LINCOLN – Summer 2023 will mark the Rural Fellowship program’s 10th anniversary. The seven-week program, housed in the University of Nebraska-Lincoln’s Institute of Agriculture and Natural Resources, places college students in Nebraska towns to help create and execute community improvement projects.
For both students and communities, the application window opened Oct. 1. Applications can be found here, along with informative webinar recordings for the 2023 season.
“The Rural Fellowship is different from a traditional internship,” said Helen Fagan, program coordinator. “In an internship, students generally work for a company to gain career experience. With the fellowship, students live in and work for a community, bringing their own talents and education to help improve that community.”
During the application process, community leaders outline projects they’d like to work on the following summer. Fagan and her team then interview student applicants and place them in towns where their education and experiences can be used to help complete those projects. In the past, students have designed hike-and-bike trails, organized “Small Business Saturday” events, hosted youth entrepreneurship seminars and created public health initiatives.
“The hands-on and shadowing experiences I had from the Rural Fellows program were far more enriching than merely hearing about them in a class,” said Allison Metschke, a student fellow who served in Wahoo in 2021.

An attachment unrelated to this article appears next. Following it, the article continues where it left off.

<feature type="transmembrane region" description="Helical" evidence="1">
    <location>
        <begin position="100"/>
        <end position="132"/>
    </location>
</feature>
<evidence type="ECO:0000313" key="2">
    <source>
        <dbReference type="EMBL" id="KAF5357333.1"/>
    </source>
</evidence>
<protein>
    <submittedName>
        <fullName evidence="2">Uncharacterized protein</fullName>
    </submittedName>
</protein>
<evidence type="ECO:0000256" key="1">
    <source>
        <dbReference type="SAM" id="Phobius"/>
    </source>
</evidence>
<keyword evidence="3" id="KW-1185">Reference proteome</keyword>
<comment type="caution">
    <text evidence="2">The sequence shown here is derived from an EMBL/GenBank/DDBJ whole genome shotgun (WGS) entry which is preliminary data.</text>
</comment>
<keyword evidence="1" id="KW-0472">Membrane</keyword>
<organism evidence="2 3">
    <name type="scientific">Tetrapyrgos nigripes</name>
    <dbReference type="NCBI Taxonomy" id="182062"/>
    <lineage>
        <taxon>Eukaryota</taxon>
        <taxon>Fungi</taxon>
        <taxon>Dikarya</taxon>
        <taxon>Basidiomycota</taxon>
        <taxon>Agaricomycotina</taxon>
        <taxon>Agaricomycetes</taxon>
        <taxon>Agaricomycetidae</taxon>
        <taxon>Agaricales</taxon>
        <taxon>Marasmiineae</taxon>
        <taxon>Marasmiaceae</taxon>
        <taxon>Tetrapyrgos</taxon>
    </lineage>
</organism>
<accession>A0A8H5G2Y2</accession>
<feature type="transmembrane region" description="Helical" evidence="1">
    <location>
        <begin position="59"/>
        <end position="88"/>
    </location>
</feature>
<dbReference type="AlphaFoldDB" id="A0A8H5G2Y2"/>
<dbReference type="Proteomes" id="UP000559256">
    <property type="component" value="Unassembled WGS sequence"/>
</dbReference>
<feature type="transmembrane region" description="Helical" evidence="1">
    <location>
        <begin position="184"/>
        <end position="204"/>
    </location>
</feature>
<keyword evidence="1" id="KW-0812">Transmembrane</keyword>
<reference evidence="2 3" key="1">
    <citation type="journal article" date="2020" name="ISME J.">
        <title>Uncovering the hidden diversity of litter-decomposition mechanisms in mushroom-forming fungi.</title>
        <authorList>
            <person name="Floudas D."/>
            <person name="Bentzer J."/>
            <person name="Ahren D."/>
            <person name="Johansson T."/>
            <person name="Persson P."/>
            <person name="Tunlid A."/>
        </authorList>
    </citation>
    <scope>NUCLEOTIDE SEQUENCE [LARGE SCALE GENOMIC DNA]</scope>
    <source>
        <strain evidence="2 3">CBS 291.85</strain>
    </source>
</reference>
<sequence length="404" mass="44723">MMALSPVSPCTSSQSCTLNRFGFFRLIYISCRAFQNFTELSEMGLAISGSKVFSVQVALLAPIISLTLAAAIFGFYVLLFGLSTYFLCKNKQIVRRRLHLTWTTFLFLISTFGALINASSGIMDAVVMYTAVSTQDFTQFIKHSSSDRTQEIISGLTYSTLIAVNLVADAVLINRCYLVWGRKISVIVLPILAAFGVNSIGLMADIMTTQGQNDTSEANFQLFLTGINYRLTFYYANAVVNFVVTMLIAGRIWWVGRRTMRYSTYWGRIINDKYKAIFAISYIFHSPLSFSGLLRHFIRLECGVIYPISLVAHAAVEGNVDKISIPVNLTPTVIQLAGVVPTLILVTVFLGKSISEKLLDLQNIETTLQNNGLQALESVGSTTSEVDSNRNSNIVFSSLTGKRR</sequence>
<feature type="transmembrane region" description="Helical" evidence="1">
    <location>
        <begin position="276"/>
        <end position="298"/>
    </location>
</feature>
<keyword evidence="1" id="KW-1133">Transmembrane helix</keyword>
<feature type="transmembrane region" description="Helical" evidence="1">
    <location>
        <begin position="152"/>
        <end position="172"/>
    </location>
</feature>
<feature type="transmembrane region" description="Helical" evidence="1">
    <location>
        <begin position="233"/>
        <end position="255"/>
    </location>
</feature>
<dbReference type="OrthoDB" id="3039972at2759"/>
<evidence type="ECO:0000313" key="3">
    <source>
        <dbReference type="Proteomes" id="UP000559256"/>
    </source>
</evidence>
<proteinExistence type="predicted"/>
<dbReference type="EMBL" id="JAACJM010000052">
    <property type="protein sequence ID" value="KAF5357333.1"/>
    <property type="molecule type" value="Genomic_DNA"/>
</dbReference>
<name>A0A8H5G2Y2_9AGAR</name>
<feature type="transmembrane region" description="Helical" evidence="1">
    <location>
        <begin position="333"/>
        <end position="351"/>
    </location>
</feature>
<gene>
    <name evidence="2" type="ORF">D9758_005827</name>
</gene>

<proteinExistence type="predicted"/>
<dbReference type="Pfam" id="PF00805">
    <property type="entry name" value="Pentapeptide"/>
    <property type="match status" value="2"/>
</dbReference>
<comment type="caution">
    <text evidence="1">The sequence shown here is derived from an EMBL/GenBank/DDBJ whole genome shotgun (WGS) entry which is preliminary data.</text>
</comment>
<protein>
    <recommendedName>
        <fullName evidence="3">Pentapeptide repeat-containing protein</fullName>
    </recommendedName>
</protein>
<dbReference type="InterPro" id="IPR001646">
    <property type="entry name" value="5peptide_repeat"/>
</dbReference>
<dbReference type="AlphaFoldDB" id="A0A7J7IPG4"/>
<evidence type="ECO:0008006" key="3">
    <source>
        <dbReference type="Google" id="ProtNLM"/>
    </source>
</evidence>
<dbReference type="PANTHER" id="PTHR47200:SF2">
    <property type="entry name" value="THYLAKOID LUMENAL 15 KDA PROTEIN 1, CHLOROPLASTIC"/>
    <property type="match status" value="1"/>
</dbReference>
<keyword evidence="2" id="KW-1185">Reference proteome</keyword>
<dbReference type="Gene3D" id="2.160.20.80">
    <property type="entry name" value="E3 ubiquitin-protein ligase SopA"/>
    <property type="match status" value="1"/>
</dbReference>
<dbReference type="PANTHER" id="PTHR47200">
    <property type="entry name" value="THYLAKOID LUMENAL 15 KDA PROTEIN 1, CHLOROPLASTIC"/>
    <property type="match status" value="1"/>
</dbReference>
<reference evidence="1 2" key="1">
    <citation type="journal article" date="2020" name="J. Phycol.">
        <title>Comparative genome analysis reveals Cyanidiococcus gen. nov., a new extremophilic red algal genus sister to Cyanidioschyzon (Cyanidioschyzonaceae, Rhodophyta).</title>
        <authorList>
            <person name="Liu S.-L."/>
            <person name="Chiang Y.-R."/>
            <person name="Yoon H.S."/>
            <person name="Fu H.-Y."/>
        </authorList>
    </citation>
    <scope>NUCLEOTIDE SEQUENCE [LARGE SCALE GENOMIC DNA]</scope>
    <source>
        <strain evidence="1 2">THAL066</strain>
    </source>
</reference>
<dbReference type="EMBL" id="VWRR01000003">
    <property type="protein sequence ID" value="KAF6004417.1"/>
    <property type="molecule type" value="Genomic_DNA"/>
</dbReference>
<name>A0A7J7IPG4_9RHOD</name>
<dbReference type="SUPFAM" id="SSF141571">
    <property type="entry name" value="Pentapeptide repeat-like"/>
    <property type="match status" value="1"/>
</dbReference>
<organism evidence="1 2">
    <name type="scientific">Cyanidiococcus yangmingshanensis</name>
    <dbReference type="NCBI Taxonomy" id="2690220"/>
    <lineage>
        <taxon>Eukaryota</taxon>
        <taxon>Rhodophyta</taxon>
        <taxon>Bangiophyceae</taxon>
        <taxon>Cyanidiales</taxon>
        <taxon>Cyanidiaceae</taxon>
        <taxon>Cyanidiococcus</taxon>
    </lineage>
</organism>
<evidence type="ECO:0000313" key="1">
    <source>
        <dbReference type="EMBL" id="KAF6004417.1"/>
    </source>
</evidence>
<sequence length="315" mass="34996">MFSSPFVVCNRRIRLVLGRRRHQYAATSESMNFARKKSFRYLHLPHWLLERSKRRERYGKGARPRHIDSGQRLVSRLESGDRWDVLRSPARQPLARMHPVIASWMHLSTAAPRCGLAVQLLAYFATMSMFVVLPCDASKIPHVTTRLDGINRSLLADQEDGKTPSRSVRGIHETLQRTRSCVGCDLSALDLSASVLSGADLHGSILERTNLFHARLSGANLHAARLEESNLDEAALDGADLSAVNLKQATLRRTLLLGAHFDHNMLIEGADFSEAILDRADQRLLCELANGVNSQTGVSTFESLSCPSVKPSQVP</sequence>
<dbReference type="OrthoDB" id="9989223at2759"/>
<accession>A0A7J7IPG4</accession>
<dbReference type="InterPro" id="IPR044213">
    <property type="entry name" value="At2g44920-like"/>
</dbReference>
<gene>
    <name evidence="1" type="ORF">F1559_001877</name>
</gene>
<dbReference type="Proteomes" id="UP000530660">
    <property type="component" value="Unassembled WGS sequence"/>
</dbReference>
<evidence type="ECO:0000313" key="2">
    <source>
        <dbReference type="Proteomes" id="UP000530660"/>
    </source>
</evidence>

“We didn’t have the ability, from a team member and time perspective, to devote to this,” said Kyle Kellum, CEO of Cherry County Hospital in Valentine, where a major project for 2022 was researching the need for and possibility of creating community-funded day care. “This was something that we had to tackle as an organization, and having the Rural Fellowship program here has been a tremendous asset to our organization.”
Supervisor Dan Morford said the targeted marketing survey that fellows Ashtyn Humphrey and Ben Murngezi Atali created for Scotts Bluff National Monument last summer was very valuable.
“This is going to help us as our tourism department works together and comes up with new plans to get people to come to western Nebraska,” Morford said.
While having students living and working in the towns is a boon to rural Nebraska communities, the students also benefit from the experience. And not just through their $5,000 paycheck.
“The communities bring in some of the brightest, most vibrant and most ambitious young minds to their communities, ready to be proactive in developing plans to create resources and solve challenges,” said Darrell King, experiential learning and community engagement coordinator for the program. “As for the participants, they get a chance to apply their knowledge to real-world issues and work with community leaders while still learning via their courses. Working with these community leaders provides mentoring opportunities, leadership skills and experiential learning.”
Faith Junck, an environmental science major from Carroll who served in Chadron this summer, said: “Serving as a Rural Fellow in Dawes, Sheridan and Sioux counties for the summer proved to be one of the greatest experiences of my college career so far. Rural communities may be small, but they are mighty. They hold our state together and are the driving force behind ‘the good life’ that can only be experienced in Nebraska.”